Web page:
The scandal-hit Catholic Church needs to undergo renewal and reform, the former leader of Roman Catholics in England and Wales said today as he called for the “pope’s own house to be put in order” in the wake of recent troubles.
Cardinal Cormac Murphy-O’Connor, retired Archbishop of Westminster, said the successor to Benedict XVI would need to be able to tackle reform of the Roman Curia, the Vatican departments which govern the 1.2 billion-strong global church.
“There is no doubt that today there needs to be renewal in the Church, reform in the Church and especially of government, how is this next pope going to govern the Church?” he told a news conference.
“Quite a lot of bishops and cardinals think that it has got to be done perhaps in a more collegial way, in other words, those who rule the Church. It is not just the pope who rules the Church, it is the pope with the bishops.
“The pope is essential as a centre of unity and truth but he also cannot rule the Church without real association with the bishops.
“As you know, there have been troubles in recent years, and scandals. Well, this has got to be addressed and especially the pope’s own house has to be put in order.”
Cardinal Murphy-O’Connor was speaking after the Catholic Church in Britain was plunged into crisis yesterday following the resignation of Cardinal Keith O’Brien as Archbishop of St Andrews and Edinburgh, amid allegations of “inappropriate” behaviour towards fellow priests. Cardinal O’Brien has denied the allegations and is taking legal advice.
Asked what his initial reaction had been to Cardinal O’Brien’s resignation, Cardinal Murphy-O’Connor said: “Obviously, I was very sad. I do not know anything about the details, I am sure that they will be addressed but certainly I was saddened. I know Cardinal O’Brien well, so I think it has been very sad.
“I think that what has happened will for him and for the Church in Scotland have been very damaging.
“But I think Cardinal O’Brien who is a very honest man... whoever goes in will look at the allegations that have been made and he himself has contested them. So I think we have to leave it like that.”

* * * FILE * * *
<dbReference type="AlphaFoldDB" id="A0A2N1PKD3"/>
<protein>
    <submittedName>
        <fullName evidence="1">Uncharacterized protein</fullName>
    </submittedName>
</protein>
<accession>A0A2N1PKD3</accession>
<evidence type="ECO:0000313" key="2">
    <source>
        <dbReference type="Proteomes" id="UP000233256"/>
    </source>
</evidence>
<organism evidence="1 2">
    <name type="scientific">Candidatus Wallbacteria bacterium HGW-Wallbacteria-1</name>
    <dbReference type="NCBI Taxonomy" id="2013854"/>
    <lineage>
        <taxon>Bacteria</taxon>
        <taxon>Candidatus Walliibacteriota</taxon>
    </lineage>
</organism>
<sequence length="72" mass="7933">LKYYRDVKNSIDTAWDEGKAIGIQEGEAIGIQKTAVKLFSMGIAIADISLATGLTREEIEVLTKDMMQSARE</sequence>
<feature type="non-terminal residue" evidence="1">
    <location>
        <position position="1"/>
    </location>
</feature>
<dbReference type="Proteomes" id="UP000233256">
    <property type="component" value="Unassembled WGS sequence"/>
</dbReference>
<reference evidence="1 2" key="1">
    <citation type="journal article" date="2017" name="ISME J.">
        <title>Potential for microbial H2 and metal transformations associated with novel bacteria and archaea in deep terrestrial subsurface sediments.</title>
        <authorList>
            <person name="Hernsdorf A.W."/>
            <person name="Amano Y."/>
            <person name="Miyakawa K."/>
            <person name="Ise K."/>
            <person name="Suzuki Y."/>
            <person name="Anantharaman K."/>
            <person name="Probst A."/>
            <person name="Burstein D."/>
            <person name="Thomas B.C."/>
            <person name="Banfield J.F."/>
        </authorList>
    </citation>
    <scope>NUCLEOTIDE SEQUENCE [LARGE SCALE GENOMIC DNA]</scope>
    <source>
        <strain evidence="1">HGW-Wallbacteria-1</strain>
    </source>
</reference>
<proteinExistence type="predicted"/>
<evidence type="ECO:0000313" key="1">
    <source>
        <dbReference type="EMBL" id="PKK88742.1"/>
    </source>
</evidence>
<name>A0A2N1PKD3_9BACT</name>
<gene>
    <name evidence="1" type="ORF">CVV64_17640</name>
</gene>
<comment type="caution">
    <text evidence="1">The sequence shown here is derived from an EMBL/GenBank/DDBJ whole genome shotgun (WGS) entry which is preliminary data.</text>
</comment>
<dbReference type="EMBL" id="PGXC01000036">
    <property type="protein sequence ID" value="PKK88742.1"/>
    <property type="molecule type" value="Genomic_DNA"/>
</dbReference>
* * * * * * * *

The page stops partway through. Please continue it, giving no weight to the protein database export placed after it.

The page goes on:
Cardinal Murphy-O’Connor said part of the role of the apostolic administrator appointed to the diocese of St Andrews and Edinburgh while the post remains vacant would be to examine the allegations made against Cardinal O’Brien.
Cardinal O’Brien said he will not travel to Rome to take part in the conclave to elect a new pope in order to avoid becoming a focus of media attention.
His decision has left Britain’s Roman Catholics with no vote in the conclave as Cardinal Murphy-O’Connor, at 80 years old, is ineligible to cast a vote.
Cardinal Murphy-O’Connor, who flies to Rome tomorrow to take part in pre-meetings before the conclave starts, said he regretted the fact that Britain has no vote.
He added that he was also “sorry” that Archbishop Vincent Nichols, his successor as Archbishop of Westminster, had not yet been made a cardinal.
Cardinal Murphy-O’Connor’s call for reform of the governance of the Roman Catholic Church comes after Italian Cardinal Gianfranco Ravasi, a papal contender, last week denounced the “divisions, dissent, careerism, jealousies” that afflict the Vatican bureaucracy - divisions that were exposed by the leaks of documents taken from the pope’s study.
Pope Benedict has also referred obliquely to the Vatican’s dysfunction, deploring how the church is often “defiled” by attacks and divisions and urging its members to overcome “pride and egoism”.
In his final comments to the Curia at the weekend, he lamented the “evil, suffering and corruption” that has defaced God’s creation.
But he also thanked the Vatican bureaucrats for eight years of work, love and faith and promised them he would be spiritually close to them in retirement.
Speaking at the news conference at the headquarters of the Catholic bishops of England and Wales in London, Cardinal Murphy-O’Connor described the qualities of popes John XXIII, Paul VI, John Paul I and John Paul II.
He paid tribute to the “lucidity” of the teaching of Pope Benedict, saying: “I have never known a pope who has been able to teach and preach with such clarity and precision and love of the Gospel of Jesus Christ.
“He is a teacher and I think we remember him, particularly in this country, for the way he came over to the people here not as an austere, severe man, but as a humble pastor and shepherd. It was very moving.”
Pope Benedict, 85, announced earlier this month that he is to resign, the first pontiff in nearly 600 years to do so. He will formally quit on Thursday as leader of the global Catholic Church.
The German-born pope, who was elected in 2005 after the death of Pope John Paul II, said he had decided to resign because of his age and infirmity.